I urge you, as a prospective GM, to open a line of dialogue to the recruiting officers of other guilds on your sever. It’s a recruiting officer’s job to talk to people–if this person is halfway competent, he or she will be happy to have a conversation with you. Something I’ve done in the past, whether or not I knew much about the guilds in question, was to refer good applicants that were not right for my guild, either because they were not prepared for T6 or because we didn’t have space, to other guilds on the server that happened to be recruiting. I judged these guilds based on their ads and on the players that I knew, and have referred people to the ones that seem like class acts. Especially with the changes leading up to the expansion, there are enough players to go around for everyone. If you get to know some recruiting officers, they will probably be glad to help a new guild out. Established guilds can’t take anyone and everyone who comes their way. I know CD can’t even take all of the good applications. I always try to help anyone who applies to find a new guild home, when I can. If I knew of an enthusiastic new guild that was trying to build itself up, I would certainly point people that way. In turn, I know that many of Collateral Damage’s players have filled spots in other guilds’ T4 and T5 runs when particular classes are needed. If you reach out to others–particularly players that you know are classy, friendly individuals–people will most likely support you.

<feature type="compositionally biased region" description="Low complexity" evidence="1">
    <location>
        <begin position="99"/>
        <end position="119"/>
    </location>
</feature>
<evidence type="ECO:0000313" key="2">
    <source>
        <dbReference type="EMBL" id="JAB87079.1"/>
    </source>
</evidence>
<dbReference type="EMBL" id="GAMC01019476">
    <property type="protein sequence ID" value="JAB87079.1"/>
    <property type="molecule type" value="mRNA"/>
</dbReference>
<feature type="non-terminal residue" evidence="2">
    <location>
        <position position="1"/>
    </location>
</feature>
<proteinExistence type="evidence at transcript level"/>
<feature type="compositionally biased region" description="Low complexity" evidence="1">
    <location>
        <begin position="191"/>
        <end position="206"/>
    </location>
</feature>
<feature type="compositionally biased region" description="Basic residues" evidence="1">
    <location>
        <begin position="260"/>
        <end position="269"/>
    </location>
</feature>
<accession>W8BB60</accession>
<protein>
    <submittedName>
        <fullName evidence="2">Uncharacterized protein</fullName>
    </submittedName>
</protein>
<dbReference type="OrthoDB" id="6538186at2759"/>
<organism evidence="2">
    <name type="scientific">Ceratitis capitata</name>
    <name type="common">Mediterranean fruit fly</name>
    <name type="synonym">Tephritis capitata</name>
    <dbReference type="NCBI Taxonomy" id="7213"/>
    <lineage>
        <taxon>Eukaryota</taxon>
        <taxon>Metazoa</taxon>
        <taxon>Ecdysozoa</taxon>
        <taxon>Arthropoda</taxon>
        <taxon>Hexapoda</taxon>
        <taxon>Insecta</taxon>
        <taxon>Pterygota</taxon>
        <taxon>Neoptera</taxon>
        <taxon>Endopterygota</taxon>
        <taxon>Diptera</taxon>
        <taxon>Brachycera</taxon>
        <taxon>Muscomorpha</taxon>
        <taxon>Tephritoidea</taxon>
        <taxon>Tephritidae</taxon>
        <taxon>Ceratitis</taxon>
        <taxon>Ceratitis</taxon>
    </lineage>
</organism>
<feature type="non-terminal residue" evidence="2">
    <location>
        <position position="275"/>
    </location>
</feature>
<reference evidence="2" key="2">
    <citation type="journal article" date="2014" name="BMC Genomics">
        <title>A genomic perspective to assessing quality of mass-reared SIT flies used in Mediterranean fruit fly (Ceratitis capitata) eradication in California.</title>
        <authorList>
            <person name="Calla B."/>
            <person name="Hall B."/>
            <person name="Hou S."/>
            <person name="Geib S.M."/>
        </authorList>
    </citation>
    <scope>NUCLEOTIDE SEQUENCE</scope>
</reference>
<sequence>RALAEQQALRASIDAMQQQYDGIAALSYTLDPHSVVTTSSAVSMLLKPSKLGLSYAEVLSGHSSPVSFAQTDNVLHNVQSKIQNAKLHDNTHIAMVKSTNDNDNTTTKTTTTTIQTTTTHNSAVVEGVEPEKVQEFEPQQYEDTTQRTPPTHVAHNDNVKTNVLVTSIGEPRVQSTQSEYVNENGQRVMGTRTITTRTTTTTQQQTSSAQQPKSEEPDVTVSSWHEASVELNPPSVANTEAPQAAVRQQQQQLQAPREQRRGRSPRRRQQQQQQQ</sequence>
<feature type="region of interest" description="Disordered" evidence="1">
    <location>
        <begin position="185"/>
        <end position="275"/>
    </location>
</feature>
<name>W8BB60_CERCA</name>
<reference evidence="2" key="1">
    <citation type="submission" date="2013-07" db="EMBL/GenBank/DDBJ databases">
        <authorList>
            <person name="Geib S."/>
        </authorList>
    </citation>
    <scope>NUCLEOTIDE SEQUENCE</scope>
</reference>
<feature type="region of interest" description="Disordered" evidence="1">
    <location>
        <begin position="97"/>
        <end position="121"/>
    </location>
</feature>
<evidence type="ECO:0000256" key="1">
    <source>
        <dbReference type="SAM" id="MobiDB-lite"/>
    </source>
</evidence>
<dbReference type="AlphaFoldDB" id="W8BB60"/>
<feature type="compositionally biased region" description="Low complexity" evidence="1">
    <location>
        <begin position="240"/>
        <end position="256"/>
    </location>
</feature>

3. Recruit Creatively

Once you get a few members on the roster, you can fine-tune your recruiting a bit. In order to find players to fill specific roles, follow the 10-step guide I wrote on this type of recruiting. The guide assumes that you already have an existing player base, so you may have to adjust some of the advice to suit the needs of your brand-new guild.

What Do I Do if I Want to Start Once the Expansion Comes Out?

It may have occurred to you that most of the advice in this article applies to those who want to get their guild off the ground ahead of the expansion. It is true that the time is running short, and that you may prefer to start building a membership base during the leveling phase of Wrath. That approach has a set of advantages.

1. Many players may return to the game at that time, and some of those will be free agents.
2. It’s easier to leave a guild during a leveling phase than during a raiding phase, so some raiders will suddenly be free once Wrath hits.
3. Expansions in general are a time of change–some old guilds will implode when it hits, leaving their raiders homeless.
4. Some guilds will downsize to 10-man content, and some of their players will leave.

It sounds great, right? The only drawback to starting your recruiting drive when Wrath hits is that with everyone leveling at the same time, you may not be able to distinguish the kind of player that you want from the herd. If you pick up lots of players as they level, it will be hard to tell who will be able to make a commitment to raiding. This is in some sense an unavoidable problem for a new guild. My advice is to plan for continuous recruiting. Bring in more people than you think you will need, and sort out the difference between raiders and non-raiders once you actually start tackling 10 or 25 man content in the expansion. And yes, if you do general recruiting early in the expansion you may have to draw some distinctions in your guild roster between raiders and non-raiders, but that, dear readers, is a topic for a different entry in the series.

Happy recruiting!

The Care and Keeping of Recruits

Welcome mat

One of the best bosses I ever had was fond of saying:

“Expectations without support erode trust.”

My beloved guild lets me handle pretty much anything to do with Priests, without making me be an actual officer. I do the recruiting and the interviews, I give input on Priest-related loot council and raid spots, and make the recommendation for full membership. I appreciate the respect and autonomy my Raid Leader and Officers have given me, and in return I make sure that our Priest-corps is always prepared to do the best we can.